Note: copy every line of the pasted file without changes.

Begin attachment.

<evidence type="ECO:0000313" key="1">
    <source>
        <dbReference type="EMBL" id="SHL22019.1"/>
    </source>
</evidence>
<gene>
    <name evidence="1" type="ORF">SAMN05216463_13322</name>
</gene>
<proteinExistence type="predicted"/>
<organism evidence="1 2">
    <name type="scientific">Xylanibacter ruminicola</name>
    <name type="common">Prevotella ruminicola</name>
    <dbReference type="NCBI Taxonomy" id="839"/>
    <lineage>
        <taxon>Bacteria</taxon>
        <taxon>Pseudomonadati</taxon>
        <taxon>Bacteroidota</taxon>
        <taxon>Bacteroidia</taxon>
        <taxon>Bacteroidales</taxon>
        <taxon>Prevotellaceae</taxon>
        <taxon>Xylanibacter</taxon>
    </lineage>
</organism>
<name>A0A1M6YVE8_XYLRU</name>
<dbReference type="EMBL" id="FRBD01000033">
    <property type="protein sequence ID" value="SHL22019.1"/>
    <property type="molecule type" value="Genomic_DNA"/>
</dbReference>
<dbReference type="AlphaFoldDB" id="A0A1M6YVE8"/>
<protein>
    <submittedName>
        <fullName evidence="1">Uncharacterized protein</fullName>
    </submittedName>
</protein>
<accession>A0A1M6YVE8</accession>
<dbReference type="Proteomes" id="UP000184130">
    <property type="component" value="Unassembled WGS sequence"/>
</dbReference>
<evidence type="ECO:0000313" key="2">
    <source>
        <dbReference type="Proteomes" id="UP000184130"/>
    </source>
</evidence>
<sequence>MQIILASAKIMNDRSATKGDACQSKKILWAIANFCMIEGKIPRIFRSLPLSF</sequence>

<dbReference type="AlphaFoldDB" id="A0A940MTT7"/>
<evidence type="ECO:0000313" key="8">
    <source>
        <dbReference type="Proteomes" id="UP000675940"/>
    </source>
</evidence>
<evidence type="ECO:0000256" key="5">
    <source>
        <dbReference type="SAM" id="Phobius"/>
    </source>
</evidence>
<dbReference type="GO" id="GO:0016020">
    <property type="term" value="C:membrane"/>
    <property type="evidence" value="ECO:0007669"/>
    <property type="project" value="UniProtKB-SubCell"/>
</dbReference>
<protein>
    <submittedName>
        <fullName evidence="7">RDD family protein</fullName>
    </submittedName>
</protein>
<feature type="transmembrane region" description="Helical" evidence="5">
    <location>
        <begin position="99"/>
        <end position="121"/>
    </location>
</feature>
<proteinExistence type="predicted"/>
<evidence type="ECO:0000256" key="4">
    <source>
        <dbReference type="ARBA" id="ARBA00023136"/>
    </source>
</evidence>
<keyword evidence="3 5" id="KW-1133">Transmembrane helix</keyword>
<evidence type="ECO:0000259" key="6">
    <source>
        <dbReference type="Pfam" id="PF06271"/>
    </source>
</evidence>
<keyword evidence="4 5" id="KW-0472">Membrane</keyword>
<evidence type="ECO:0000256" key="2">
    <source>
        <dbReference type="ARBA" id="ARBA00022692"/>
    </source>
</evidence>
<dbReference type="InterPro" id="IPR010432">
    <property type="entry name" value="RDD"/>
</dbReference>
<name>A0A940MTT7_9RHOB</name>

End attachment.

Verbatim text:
<evidence type="ECO:0000313" key="1">
    <source>
        <dbReference type="EMBL" id="SHL22019.1"/>
    </source>
</evidence>
<gene>
    <name evidence="1" type="ORF">SAMN05216463_13322</name>
</gene>
<proteinExistence type="predicted"/>
<organism evidence="1 2">
    <name type="scientific">Xylanibacter ruminicola</name>
    <name type="common">Prevotella ruminicola</name>
    <dbReference type="NCBI Taxonomy" id="839"/>
    <lineage>
        <taxon>Bacteria</taxon>
        <taxon>Pseudomonadati</taxon>
        <taxon>Bacteroidota</taxon>
        <taxon>Bacteroidia</taxon>
        <taxon>Bacteroidales</taxon>
        <taxon>Prevotellaceae</taxon>
        <taxon>Xylanibacter</taxon>
    </lineage>
</organism>
<name>A0A1M6YVE8_XYLRU</name>
<dbReference type="EMBL" id="FRBD01000033">
    <property type="protein sequence ID" value="SHL22019.1"/>
    <property type="molecule type" value="Genomic_DNA"/>
</dbReference>
<dbReference type="AlphaFoldDB" id="A0A1M6YVE8"/>
<protein>
    <submittedName>
        <fullName evidence="1">Uncharacterized protein</fullName>
    </submittedName>
</protein>
<accession>A0A1M6YVE8</accession>
<dbReference type="Proteomes" id="UP000184130">
    <property type="component" value="Unassembled WGS sequence"/>
</dbReference>
<evidence type="ECO:0000313" key="2">
    <source>
        <dbReference type="Proteomes" id="UP000184130"/>
    </source>
</evidence>
<sequence>MQIILASAKIMNDRSATKGDACQSKKILWAIANFCMIEGKIPRIFRSLPLSF</sequence>

<dbReference type="AlphaFoldDB" id="A0A940MTT7"/>
<evidence type="ECO:0000313" key="8">
    <source>
        <dbReference type="Proteomes" id="UP000675940"/>
    </source>
</evidence>
<evidence type="ECO:0000256" key="5">
    <source>
        <dbReference type="SAM" id="Phobius"/>
    </source>
</evidence>
<dbReference type="GO" id="GO:0016020">
    <property type="term" value="C:membrane"/>
    <property type="evidence" value="ECO:0007669"/>
    <property type="project" value="UniProtKB-SubCell"/>
</dbReference>
<protein>
    <submittedName>
        <fullName evidence="7">RDD family protein</fullName>
    </submittedName>
</protein>
<feature type="transmembrane region" description="Helical" evidence="5">
    <location>
        <begin position="99"/>
        <end position="121"/>
    </location>
</feature>
<proteinExistence type="predicted"/>
<evidence type="ECO:0000256" key="4">
    <source>
        <dbReference type="ARBA" id="ARBA00023136"/>
    </source>
</evidence>
<keyword evidence="3 5" id="KW-1133">Transmembrane helix</keyword>
<evidence type="ECO:0000259" key="6">
    <source>
        <dbReference type="Pfam" id="PF06271"/>
    </source>
</evidence>
<keyword evidence="4 5" id="KW-0472">Membrane</keyword>
<evidence type="ECO:0000256" key="2">
    <source>
        <dbReference type="ARBA" id="ARBA00022692"/>
    </source>
</evidence>
<dbReference type="InterPro" id="IPR010432">
    <property type="entry name" value="RDD"/>
</dbReference>
<name>A0A940MTT7_9RHOB</name>